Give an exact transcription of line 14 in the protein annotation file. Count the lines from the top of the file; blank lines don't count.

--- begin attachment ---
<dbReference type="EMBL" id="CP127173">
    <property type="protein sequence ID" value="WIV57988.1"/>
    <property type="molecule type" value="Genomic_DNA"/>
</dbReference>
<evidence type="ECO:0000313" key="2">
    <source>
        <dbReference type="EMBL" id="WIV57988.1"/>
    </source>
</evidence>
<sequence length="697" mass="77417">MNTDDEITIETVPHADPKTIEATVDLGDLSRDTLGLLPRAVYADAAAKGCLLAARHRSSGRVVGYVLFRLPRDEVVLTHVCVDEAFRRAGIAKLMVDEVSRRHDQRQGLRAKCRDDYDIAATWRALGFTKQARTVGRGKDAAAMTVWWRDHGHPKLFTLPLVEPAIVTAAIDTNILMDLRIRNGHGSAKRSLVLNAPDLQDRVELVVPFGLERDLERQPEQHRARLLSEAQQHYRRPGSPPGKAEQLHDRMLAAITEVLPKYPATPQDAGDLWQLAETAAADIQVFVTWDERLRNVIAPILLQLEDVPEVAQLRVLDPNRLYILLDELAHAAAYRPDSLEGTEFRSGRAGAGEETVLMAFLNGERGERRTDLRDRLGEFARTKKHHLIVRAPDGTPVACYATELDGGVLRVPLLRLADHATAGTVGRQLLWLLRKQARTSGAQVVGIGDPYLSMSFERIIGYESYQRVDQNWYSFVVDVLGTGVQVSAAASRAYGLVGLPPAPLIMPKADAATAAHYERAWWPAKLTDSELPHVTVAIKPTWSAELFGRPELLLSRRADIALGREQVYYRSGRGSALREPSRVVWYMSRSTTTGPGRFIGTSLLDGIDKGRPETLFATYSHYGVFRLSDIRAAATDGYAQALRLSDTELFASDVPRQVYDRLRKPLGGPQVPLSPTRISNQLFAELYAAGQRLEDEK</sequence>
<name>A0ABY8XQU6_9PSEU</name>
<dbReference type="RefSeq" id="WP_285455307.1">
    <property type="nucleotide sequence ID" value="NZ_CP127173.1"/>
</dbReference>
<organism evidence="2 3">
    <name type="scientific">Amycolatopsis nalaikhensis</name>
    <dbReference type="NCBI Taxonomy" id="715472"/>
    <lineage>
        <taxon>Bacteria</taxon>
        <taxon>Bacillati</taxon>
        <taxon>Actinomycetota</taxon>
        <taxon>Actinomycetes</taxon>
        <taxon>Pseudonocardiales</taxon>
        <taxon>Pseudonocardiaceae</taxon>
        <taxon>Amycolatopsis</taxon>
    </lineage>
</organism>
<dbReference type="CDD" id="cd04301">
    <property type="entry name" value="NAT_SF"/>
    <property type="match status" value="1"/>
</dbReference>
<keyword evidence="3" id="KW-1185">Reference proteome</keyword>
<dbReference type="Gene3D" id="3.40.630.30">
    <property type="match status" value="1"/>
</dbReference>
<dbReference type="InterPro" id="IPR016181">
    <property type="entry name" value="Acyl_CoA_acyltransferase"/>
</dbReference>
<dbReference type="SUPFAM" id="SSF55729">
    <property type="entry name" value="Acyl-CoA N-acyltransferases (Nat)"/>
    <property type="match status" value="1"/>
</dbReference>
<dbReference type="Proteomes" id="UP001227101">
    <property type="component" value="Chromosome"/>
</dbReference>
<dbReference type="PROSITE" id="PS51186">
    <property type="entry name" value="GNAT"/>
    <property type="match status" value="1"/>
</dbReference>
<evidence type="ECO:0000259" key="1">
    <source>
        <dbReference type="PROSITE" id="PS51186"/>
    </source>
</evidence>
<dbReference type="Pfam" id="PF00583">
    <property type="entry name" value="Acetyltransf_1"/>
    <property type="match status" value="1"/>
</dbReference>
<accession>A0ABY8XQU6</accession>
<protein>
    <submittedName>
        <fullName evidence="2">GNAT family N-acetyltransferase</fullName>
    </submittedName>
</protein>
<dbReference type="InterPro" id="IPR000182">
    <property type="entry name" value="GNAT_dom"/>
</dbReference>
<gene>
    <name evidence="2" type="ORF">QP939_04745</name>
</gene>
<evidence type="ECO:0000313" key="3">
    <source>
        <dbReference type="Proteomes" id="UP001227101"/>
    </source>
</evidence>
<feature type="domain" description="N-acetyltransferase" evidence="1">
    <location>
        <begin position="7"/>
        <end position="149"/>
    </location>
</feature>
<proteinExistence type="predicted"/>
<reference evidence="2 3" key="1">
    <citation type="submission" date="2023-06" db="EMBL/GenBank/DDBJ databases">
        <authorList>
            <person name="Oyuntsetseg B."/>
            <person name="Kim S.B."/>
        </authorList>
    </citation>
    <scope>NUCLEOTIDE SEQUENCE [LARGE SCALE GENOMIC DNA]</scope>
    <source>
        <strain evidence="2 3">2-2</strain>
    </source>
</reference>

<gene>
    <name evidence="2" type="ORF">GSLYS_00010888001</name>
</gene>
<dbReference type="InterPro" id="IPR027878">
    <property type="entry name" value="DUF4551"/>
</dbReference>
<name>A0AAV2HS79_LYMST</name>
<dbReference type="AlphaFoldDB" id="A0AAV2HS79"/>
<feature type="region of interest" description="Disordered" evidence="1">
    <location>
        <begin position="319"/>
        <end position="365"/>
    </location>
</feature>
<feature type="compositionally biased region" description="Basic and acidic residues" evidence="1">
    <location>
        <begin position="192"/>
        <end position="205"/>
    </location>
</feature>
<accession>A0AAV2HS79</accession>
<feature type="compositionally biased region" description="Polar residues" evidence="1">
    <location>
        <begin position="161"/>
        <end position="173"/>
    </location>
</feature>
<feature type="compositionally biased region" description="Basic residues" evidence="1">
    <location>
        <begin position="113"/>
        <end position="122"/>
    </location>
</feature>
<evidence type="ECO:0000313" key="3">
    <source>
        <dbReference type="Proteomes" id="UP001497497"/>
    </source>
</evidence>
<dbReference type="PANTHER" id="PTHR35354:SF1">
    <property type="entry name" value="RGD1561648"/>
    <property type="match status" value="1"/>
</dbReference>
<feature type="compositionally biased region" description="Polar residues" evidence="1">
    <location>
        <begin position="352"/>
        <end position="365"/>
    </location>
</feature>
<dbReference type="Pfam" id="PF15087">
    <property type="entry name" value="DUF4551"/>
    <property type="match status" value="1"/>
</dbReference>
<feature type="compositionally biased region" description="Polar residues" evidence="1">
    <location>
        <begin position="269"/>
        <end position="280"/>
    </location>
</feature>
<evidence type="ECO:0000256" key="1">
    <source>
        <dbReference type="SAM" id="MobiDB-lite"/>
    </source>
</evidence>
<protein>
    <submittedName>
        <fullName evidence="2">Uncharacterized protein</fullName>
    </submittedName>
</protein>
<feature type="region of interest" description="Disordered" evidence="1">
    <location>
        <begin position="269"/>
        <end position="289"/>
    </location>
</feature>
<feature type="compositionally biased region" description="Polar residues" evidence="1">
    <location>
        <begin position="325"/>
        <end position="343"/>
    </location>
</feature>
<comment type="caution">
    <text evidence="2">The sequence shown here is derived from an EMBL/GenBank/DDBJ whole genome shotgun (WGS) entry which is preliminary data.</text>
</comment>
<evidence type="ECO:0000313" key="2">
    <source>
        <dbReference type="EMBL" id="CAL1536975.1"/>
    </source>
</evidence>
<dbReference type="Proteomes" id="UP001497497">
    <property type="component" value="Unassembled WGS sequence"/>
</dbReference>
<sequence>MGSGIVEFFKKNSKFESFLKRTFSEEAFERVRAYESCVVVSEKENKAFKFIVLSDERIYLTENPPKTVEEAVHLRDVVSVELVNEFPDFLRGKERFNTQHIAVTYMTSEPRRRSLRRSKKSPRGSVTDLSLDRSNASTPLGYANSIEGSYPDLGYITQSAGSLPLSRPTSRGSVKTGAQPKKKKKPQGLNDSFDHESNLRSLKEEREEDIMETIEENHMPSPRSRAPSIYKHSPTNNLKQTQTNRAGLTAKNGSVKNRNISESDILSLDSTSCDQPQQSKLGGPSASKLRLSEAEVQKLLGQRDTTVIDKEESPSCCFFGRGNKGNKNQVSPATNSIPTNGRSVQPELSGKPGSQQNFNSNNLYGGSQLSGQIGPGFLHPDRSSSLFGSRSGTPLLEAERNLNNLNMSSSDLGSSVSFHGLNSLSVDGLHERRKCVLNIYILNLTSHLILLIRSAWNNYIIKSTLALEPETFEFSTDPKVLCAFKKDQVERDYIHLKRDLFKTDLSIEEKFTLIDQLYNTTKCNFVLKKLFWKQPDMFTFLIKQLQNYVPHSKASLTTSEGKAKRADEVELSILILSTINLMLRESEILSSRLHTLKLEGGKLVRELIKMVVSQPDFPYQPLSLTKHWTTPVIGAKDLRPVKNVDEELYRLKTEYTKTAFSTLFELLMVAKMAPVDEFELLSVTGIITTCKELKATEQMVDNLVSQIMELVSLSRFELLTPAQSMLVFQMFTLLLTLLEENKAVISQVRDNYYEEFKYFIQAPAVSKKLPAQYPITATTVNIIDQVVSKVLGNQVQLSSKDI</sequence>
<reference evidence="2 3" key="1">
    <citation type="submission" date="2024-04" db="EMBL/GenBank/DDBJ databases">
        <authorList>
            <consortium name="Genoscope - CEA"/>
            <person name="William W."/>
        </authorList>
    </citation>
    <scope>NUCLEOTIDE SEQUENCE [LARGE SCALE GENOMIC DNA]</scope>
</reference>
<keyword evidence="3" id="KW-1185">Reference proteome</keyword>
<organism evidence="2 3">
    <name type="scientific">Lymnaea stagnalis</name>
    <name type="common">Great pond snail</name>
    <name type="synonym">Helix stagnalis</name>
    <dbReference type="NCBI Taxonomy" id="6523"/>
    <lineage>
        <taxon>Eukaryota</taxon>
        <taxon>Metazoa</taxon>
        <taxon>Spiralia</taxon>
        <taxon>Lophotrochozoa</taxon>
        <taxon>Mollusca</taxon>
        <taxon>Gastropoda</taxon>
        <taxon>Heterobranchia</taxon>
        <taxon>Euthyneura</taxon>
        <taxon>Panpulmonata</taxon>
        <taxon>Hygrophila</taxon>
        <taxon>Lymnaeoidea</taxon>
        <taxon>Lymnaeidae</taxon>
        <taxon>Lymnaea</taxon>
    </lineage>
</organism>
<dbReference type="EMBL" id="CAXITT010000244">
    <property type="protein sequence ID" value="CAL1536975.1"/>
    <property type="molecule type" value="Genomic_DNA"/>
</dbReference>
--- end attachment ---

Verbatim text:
</dbReference>